UCSF medical student Timothy Poore is one of 88 top graduate students and postdoctoral trainees to receive a prestigious global health research scholarship through the Fogarty International Clinical Research Scholars (FICRS) program.
Poore will spend 10 months in Chennai, India, working at the nonprofit YR Gaitonde Centre for AIDS Research and Education (YRG CARE).
The FICRS program pairs US graduate students with foreign counterparts at one of 29 sites in 19 countries to conduct clinical research into various infectious or chronic diseases. In addition to AIDS, fields of study include malaria, sexually transmitted infections, substance abuse, mental health, oncology, and dietary issues, among many others.
“These opportunities provide new insights for tomorrow’s clinical leaders, both in the
United States and in low- and middle-income nations,” said Sten Vermund, MD, PhD, the principal investigator at the FICRS Support Center, which oversees the program.
Poore recently completed his third year of medical school, during which time he participated in Model SFGH, a clerkship program within the School of Medicine that includes three consecutive rotations in underserved urban settings.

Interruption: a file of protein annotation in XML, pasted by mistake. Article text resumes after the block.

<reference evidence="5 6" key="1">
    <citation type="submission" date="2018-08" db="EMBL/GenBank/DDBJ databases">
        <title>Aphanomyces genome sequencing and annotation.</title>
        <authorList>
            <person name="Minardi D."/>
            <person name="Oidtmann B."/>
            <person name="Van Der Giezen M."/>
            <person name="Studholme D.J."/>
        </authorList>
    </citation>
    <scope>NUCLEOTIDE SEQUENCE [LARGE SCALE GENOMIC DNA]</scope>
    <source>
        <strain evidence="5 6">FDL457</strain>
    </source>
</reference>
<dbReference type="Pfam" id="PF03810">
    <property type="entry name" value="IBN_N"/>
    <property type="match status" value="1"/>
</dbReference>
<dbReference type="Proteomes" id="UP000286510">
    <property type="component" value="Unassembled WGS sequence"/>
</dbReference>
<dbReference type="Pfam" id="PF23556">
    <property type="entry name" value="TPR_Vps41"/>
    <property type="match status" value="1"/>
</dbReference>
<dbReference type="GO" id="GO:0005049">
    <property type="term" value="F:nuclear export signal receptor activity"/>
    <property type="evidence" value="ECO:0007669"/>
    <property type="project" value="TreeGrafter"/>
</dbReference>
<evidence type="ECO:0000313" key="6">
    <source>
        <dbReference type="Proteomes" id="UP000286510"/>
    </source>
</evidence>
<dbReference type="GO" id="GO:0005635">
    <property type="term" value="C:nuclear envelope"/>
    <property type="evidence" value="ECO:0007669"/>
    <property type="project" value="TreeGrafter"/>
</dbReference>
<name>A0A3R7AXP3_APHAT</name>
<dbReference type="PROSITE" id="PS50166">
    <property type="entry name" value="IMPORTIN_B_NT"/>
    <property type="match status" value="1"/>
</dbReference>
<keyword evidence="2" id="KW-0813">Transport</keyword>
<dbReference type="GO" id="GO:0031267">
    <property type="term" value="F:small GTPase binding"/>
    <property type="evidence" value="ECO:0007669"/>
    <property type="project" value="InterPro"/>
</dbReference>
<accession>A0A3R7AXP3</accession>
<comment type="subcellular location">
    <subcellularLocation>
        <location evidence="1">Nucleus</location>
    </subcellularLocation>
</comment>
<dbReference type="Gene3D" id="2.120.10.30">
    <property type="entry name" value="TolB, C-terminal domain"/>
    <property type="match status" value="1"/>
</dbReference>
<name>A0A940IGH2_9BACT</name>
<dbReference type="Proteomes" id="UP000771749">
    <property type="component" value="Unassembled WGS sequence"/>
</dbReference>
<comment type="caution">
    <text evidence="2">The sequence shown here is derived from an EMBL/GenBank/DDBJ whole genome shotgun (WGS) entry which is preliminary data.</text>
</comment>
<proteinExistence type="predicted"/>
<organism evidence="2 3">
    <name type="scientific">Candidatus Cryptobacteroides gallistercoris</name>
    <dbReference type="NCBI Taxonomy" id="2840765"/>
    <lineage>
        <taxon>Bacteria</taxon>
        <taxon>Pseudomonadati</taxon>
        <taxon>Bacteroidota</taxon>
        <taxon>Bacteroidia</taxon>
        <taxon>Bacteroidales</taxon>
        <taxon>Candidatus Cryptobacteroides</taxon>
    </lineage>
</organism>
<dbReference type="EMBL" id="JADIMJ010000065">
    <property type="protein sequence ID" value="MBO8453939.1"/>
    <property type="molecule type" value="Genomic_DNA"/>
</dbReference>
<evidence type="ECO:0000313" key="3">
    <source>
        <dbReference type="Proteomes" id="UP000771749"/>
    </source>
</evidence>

Poore’s interest in global health stemmed in part from a summer spent studying Spanish and doing volunteer work in Guatemala before coming to UCSF.
“I had applied to medical school with the plan to work with underserved communities, but my whole definition of ‘underserved’ changed after spending time in Guatemala,” he wrote in an email message from his new, temporary home in India. “The need was so great and there was so much to be done, I began to think about spending time working with communities in the developing world.”
In addition, he said, studying medicine opened his eyes to a host of health-related human rights issues, including access to quality care, the availability of food, and domestic violence.
He said the FICRS program appealed to him because it was an opportunity to reconnect with his research background — he studied anthropology and psychology in college —while also gaining experience in the developing world.
In addition to assisting with ongoing projects at YRG CARE, Poore hopes to explore depression and substance abuse among individuals with HIV — an area of research that has not received much attention in India.
Poore is the latest student from UCSF to receive a FICRS scholarship: Last year, UCSF School of Dentistry student Patrice Espinosa worked with a nongovernmental organization studying HIV/AIDS and related diseases in Port-au-Prince, Haiti.
The FICRS program, now entering its sixth year, is supported by the Fogarty International Center — the international arm of the National Institutes of Health (NIH) —as well as the American Recovery and Reinvestment Act (ARRA) and 15 other components of the NIH. The program is administered by Vanderbilt University’s Institute for Global Health and the Association of American Medical Colleges (AAMC).
UCSF Students First in United States to Receive Master’s Degree in Global Health
UCSF Today, July 29, 2009